Cornerstone Curriculum’s Adventures in Art is one of the best resources to use for art instruction with a Christian perspective, but it is particularly useful for those teaching a biblical Christian worldview. Those familiar with Francis Schaeffer’s book How Should We Then Live? will spot his teaching about how philosophy and ideas are reflected in art. Charlotte Mason’s ideas (popularized in the book For the Children’s Sake) also are foundational. As does Schaeffer, the Quines present a biblical Christian worldview from a Reformed Protestant perspective.
Cornerstone has selected representative famous art works that illustrate how art reflects ideas. Thumbnails of each artwork (as well as some related artworks) are included in each lesson along with internet links to larger images students will need to view. (Thumbnails are too small to see the details.)
There are three levels (or galleries) contained in a single ebook—these used to be published as three separate items. The introduction to the book starts with a scenario depicting art observers with conflicting world views to help students and parents understand the underlying premise of this course. This is followed by instructions for using the course, and two possible schedules that might be used with younger and older students since the course is appropriate for children about age eight and older.
This course relies on guided discussions as parent and child study each art work together. Lessons include leading questions to begin the discussion. These questions address qualities of the art work and what the viewer might observe. A set of questions is then used (likely on another day) to delve further into art appreciation and especially into worldview aspects. These include questions such as “What is the artist saying about the nature and character of God?”
Information for each artist and artwork is provided in lessons under the headings “The Principle” and “The Painter.” While you can usually just read these sections aloud, younger children might not understand all of the vocabulary and ideas, so you might have to explain further or use your own words to convey the ideas. In addition, younger children are not likely to fully understand the philosophical implications of the study that older children can comprehend, so adjust your lessons accordingly. If you use these with children in the early elementary grades, plan to go back through the lessons again in high school.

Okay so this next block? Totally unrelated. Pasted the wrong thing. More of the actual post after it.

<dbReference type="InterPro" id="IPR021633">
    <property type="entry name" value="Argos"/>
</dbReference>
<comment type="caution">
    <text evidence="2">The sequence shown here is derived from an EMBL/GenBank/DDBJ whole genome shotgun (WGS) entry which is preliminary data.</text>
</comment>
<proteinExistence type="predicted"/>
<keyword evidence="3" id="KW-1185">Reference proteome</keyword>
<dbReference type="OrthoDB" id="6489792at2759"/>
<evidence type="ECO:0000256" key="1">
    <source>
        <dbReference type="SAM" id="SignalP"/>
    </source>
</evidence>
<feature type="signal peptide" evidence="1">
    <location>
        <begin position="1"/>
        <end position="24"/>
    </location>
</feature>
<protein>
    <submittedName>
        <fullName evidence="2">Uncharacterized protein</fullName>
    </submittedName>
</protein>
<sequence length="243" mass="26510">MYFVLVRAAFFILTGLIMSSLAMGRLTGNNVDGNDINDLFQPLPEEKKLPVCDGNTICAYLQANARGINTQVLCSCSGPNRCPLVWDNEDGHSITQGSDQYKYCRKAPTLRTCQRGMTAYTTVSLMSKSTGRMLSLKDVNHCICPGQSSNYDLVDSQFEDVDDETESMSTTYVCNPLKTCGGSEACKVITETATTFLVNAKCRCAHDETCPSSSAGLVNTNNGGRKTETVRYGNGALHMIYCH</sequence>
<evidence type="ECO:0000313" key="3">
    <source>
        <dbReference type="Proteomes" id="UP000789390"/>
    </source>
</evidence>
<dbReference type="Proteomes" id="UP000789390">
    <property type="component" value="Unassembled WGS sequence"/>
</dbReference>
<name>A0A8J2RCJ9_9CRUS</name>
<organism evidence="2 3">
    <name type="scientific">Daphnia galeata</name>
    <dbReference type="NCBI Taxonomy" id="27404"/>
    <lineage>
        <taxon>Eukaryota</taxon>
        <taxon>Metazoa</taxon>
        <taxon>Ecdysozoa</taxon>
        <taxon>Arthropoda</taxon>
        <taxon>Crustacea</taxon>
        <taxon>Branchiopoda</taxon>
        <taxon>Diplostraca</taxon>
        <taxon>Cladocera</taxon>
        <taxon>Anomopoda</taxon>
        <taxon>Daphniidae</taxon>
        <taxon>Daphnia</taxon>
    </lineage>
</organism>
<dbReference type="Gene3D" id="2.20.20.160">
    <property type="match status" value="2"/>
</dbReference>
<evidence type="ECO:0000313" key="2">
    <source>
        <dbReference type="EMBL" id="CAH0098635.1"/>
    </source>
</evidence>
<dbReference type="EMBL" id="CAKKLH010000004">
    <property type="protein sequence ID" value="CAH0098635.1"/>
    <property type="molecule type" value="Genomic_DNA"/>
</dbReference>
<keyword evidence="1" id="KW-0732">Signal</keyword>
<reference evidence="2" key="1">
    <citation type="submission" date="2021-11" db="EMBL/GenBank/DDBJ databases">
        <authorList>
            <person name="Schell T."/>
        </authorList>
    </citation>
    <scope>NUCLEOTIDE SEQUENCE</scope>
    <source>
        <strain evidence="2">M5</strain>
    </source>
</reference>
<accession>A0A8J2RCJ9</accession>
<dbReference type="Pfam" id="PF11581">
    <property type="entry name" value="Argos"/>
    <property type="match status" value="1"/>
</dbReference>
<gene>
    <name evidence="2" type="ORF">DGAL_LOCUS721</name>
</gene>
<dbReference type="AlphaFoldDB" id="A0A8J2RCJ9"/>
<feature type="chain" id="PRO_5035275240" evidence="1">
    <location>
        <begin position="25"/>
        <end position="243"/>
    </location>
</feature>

Adventures in Art does not include nude images, but they caution you to monitor students as they access the internet sites which might have other images that you might not want students to explore.
There are seven artists studied in the first two galleries and eight in the third. For many of the artists, there are two or more lessons, each focusing on a different artwork. Timeline activities in some lessons help students understand the development of art over time. Navigation links in the ebook make it fairly easy to find your way between lessons, which might be especially helpful if students are trying to compare the work of two or more artists.
The two different proposed schedules I mentioned previously actually have you progress through the lessons in a very different order with younger students while you follow the lessons in the order presented with older students. Younger students might take up to four weeks studying a single artist while older students should complete lessons in about half the time.
Adventures in Art is a great companion to Cornerstone's worldview curriculum. You might want to complete your worldview study of the fine arts with Cornerstone’s Music & Moments with the Masters.
Pricing is very interesting. The list price given is $125. However, it is offered free to those purchasing $75 or more worth of products from Cornerstone Curriculum. At the time I am posting this review, the site shows Adventures in Art on sale for only $25.